Real-Time Clock (RTC) drift

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LarryTru
Posts: 26
Joined: Wed Aug 06, 2014 5:46 am

Re: Real-Time Clock (RTC) drift

Post by LarryTru » Sun Oct 12, 2014 7:49 pm

Yes, it might still be OK. When I did a manual spot check a couple of weeks ago I was surprised how much it drifted, but more careful measurements will allow us to know just how much it really is. In my spare cycles I'm working on an automated measurement method. If that doesn't work out easily, I'll just do it manually.

On a related note, I realized today that the date/time tuples used by functions in the Time and RTC modules are different. The values are ordered differently, the RTC module includes "subseconds" while the time module instead includes "yearday", and the weekday starts with 0 for time module and 1 for the RTC module. These differences "might" have contributed to the drift I thought I saw. I might have misinterpreted the time I thought the functions were returning.

Larry

blmorris
Posts: 344
Joined: Fri May 02, 2014 3:43 pm
Location: Massachusetts, USA

Re: Real-Time Clock (RTC) drift

Post by blmorris » Thu Oct 16, 2014 6:22 pm

Quick update - I have set up an experiment in which I have the pulse-per-second output of a GPS module connected to my pyboard to trigger a callback to print the RTC sub-second counter along with pyb.millis() % 1000 (just the fractional milliseconds part of the counter) once each second. I set it up last night and again today, and my results suggest that the primary oscillator on my pyboard (the 8 Mhz one) is roughly 33 +/- 1 ppm fast, while the RTC crystal is about 135 +/- 3 ppm fast. The measurement of the primary frequency seems reasonable, but the RTC crystal seems way off. I don't have any calibration applied to the RTC crystal; while I think that I have succeeded in setting the calibration registers, I haven't figured out how to make a calibration take effect just yet; the calibration values also don't persist through a soft reset, so I still need to check what I am doing (and take a closer look at the uPy RTC initialization code.)
-Bryan

LarryTru
Posts: 26
Joined: Wed Aug 06, 2014 5:46 am

Re: Real-Time Clock (RTC) drift

Post by LarryTru » Fri Oct 17, 2014 5:31 am

That's very interesting and supports the "feeling" that the RTC is not as accurate as it ought to be. I've made very little progress on my measurement mechanism; day job taking precedence.

Jonas
Posts: 29
Joined: Fri Jan 23, 2015 8:32 pm

Re: Real-Time Clock (RTC) drift

Post by Jonas » Sun May 03, 2015 7:19 pm

Did anyone find a solution to the rtc drift?
Mine runs about ten seconds ahead after 24 hours...

Thinking of changing the crystal to a +-10ppm, or find out more exact how much the drift is and then make it reset the seconds to zero when that number of seconds after midnight have past...

What do you think?

manitou
Posts: 67
Joined: Wed Feb 25, 2015 12:15 am

Re: Real-Time Clock (RTC) drift

Post by manitou » Sun May 03, 2015 11:16 pm

there was more discussion on http://forum.micropython.org/viewtopic.php?t=598
including adjusting the frequency using calibration registers ...

your "10 seconds per 24 hours" is 115ppm, about what others have been measuring.

blmorris
Posts: 344
Joined: Fri May 02, 2014 3:43 pm
Location: Massachusetts, USA

Re: Real-Time Clock (RTC) drift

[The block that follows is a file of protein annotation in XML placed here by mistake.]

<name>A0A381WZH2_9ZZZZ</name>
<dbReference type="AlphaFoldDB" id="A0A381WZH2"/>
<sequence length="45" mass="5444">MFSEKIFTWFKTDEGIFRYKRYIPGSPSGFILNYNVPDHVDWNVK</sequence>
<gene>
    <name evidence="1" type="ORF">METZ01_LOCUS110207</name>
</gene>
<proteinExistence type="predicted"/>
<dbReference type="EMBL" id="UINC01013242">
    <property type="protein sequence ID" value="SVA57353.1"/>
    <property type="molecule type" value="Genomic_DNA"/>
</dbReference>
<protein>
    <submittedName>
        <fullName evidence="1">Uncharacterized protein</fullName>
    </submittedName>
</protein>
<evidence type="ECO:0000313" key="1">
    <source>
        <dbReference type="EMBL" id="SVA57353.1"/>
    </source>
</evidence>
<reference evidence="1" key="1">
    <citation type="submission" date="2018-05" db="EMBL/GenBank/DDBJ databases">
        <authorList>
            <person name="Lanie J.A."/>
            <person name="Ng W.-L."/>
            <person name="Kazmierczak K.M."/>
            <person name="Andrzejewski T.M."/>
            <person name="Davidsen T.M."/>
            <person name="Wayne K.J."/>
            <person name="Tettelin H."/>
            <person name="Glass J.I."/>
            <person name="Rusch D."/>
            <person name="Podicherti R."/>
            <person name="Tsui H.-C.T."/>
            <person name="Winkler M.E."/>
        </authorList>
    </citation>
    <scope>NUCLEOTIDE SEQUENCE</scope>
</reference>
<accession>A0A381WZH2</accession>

Post by blmorris » Fri May 08, 2015 4:13 pm

I have put up a PR for a new function to calibrate the RTC: https://github.com/micropython/micropython/pull/1239

Wanted to mention it here in case there is anyone interested in the RTC but not following on GitHub.

-Bryan

volkerforster
Posts: 1
Joined: Fri Dec 07, 2018 5:50 pm

Re: Real-Time Clock (RTC) drift

Post by volkerforster » Fri Dec 07, 2018 6:13 pm

[quote=blmorris post_id=1719 time=1412993604 user_id=174]
Shifting the topic slightly, I have also been researching chips to demodulate the signal from the various LF time standard radio signals, and getting a bit frustrated. It seems that some of the chips that have been commonly used are no longer being broadly distributed in the US. Specifically, Digikey no longer carries the C-Max CME6005 or CME8000 chips or any modules based on them, and Sparkfun has also discontinued the modules. There is also the MAS6180B from Micro Analog Systems [url]http://www.mas-oy.com[/url] which I haven't found anywhere.

I suspect that this may have something to do with the recent technology upgrade to the WWVB signal to add phase modulation to the old amplitude modulation to provide for better reception at low signal levels. As far as I can tell, the only company advertising chips to utilize the new technology is XtendWave, with their Everset line [url]http://www.eversetclocks.com/receivers[/url] and the ES100 and ES200 chips do not appear to be broadly available yet. Still looking, will keep posting as I learn more.
[/quote]

I came across this older posting, and I want to add something to it:
- We produce and sell 60kHz tuned AM receiver kits for WWVB, MSF or JJY-60, and a 77.5kHz kit for DCF-77, based on the mentioned MAS receiver chip.

- We also carry EverSet ES100 development kits for WWVB BPSK, and sell them exclusively in out online store universal-solder.ca. Documentation and an Arduino test sketch is also available for download on our website.

- The mentioned ES200 will most likely not be manufactured.

ES100 kits are currently out of stock, after an initial batch was sold out within 2 days, but more will be available within the next days, after the modules have been tested.

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